A large subject of discussion in the writing world is character names. To some, names come easy, Other people have a much harder time.
I feel I’m one of the first people. I have hundreds of names in my books that are really good. Some of them are simple. Others not, and have some history.
Most of my really good, made up names come to me randomly. A few of mine date back to a book I wrote when I was seven or eight, titled Life Vs. Death. One I’ll just plain out say: Julavin.* This name is making it into my current trilogy. Another name from LVD is making it into Bayonet. Three or so other names from Heir of Elves are in Bayonet, and another couple names from The Griffin Lord are in it too.
What good is that? Are you supposed to just wait for good names to come to you? Look back at your old work and hope you hit a jackpot? No, though it’s the best method
One name, Naoni,* came from a designation I like a lot, Naomi. I like the name, but wanted to change it a little bit. So I through in another N. Boom. There you have it. That’s the second way of getting good names; taking real ones and making them your own.
Sometimes, however, you just need to sit there and think of names. You can’t always wait for them to pop up in a cloud of purple smoke. You need to create. That’s where you sit down and build names from the beginning. Experiment with letters and sounds, and don’t stop until you have several good ones.
Before we leave the discussion of making up names, I’d like to point out something I’ve seen a lot in fiction. It’s the way the name sounds. Sure, several names look great on paper, and your brain works around the loopholes and you’ve got a great title. However, I often read names aloud from my favorite books, and find they sound strange, or are even more difficult to say than to read. So make sure your names sound OK.
I have one more method of name crafting that doesn’t involve experimenting with various designations or waiting for them to spontaneously arrive. That’s called using real names.
We hear names all the time. It’s inevetible. We live in a world where everybody has one. Even more they have middle names, surnames, nicknames, pen names, and insulting names. It’s just about hearing the right names.
Alright, so I’ll zoom back to a Wayne Thomas Batson example, even though I use him a lot. In The Errant King, a main character is named Lochlan, which is actually a real name. I first saw it in the acknowledgments, then I did a little more research on it. I found that though mostly with an extra N at the end, it is very real. Yet it seems so, fantastical, because it’s both uncommon and beautiful to look at on paper.
There are myriads of real but uncommon names out there. Wolfgang. Mozart, was it? Bridget. If you’ve seen The Wild or read the play The Crucible, you’ve heard it. Lem. A simple name from The Yearling. Wes. Heartland!
All of these names are or will be in my book. They’re great names. I have tons more: Jed, Nicks, Don, Emmet, Jay, Gail, and more.
Where do I get these names?
There are tons of ways. Movies are one. Listen for them. From Frozen, Elsa might be a good name. I saw that in a Batson book before the movie even came out, so it’s real. Also, in movies look at the end and beginning credits. I mentioned Wolfgang before, right? That was from the beginning credits of Aristocats by Disney from only yesterday. I came up with the credits method then.
Baby name books. Though I’ve never done this, I know Gail Carson Levine and probably countless others use them. When I wanted a name for my upcoming Western, I looked up “western girl names” and the name I got was for babies!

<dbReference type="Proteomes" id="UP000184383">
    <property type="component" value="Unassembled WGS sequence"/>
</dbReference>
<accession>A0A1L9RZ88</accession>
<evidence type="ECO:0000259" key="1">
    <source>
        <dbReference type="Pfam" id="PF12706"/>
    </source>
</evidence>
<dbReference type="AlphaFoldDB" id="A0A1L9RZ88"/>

Normal books. Fiction and nonfiction. As long as you’re sure that they’re not the author’s own, you can use them, or change them a bit and make them your own. It’s not plagiarism if the world already uses them to begin with!
Life. Like I said, you simply hear names all the time. Don came from a conversation my Dad had with another man. I think Mitch did too. You hear names like Scottie and Silas all the time, and even more uncommon ones like Quinn and Skye too!
Another thing you might like to do is have friends who can be name scouts. That is, have them remember random names they hear in life too, and have them tell you. That’s another way I haven’t tried, but you can be the first!
My last tip in character names…be daring!
I use words as character names, and even names from fairy tales. I have both a Geston and a Belle, ’cause neither name has a copyright surrounding it. Know what? I also have a Thor and a Midas. Try don’t go as daring as Rumplestiltskin, Pinocchio, or Grumpy though!
Be daring when you make up names too. Not every girl name needs to begin and end with an A, E, or L. Try Q’s, H’s and J’s. Be daring with your surnames. They don’t always need to be compound words or ones that sound like words that describe them. Turn French and add prefixes like Di or Le, or your own like Vel or Bazork! Make a Q’Brian instead of an O’Brian, or a CeDonald instead of McDonald! You can even try suffixes if you want to be more original. Garby-Vren if you wish! You have no idea how bold I’ve had to be in Bayonet. OK, so maybe it’s not that bad, but I hope my readers like it!
I have names from castles I wrote about, old pen names I wanted, my dad’s email address, the Bible…the sources are endless.
Or you can just use a name generator.
So that’s all on crafting names. What about using them? Well, that’s for another post, but I have a lot less to say about that. I hope this was helpful.
*Many of the names in this post feel free to use, for they’re not my own. However, these two names, Naoni and Julavin, are original, and I’d like to keep them that way. Please do not steal them, or I’ll have to go all copyright on you! Just kidding.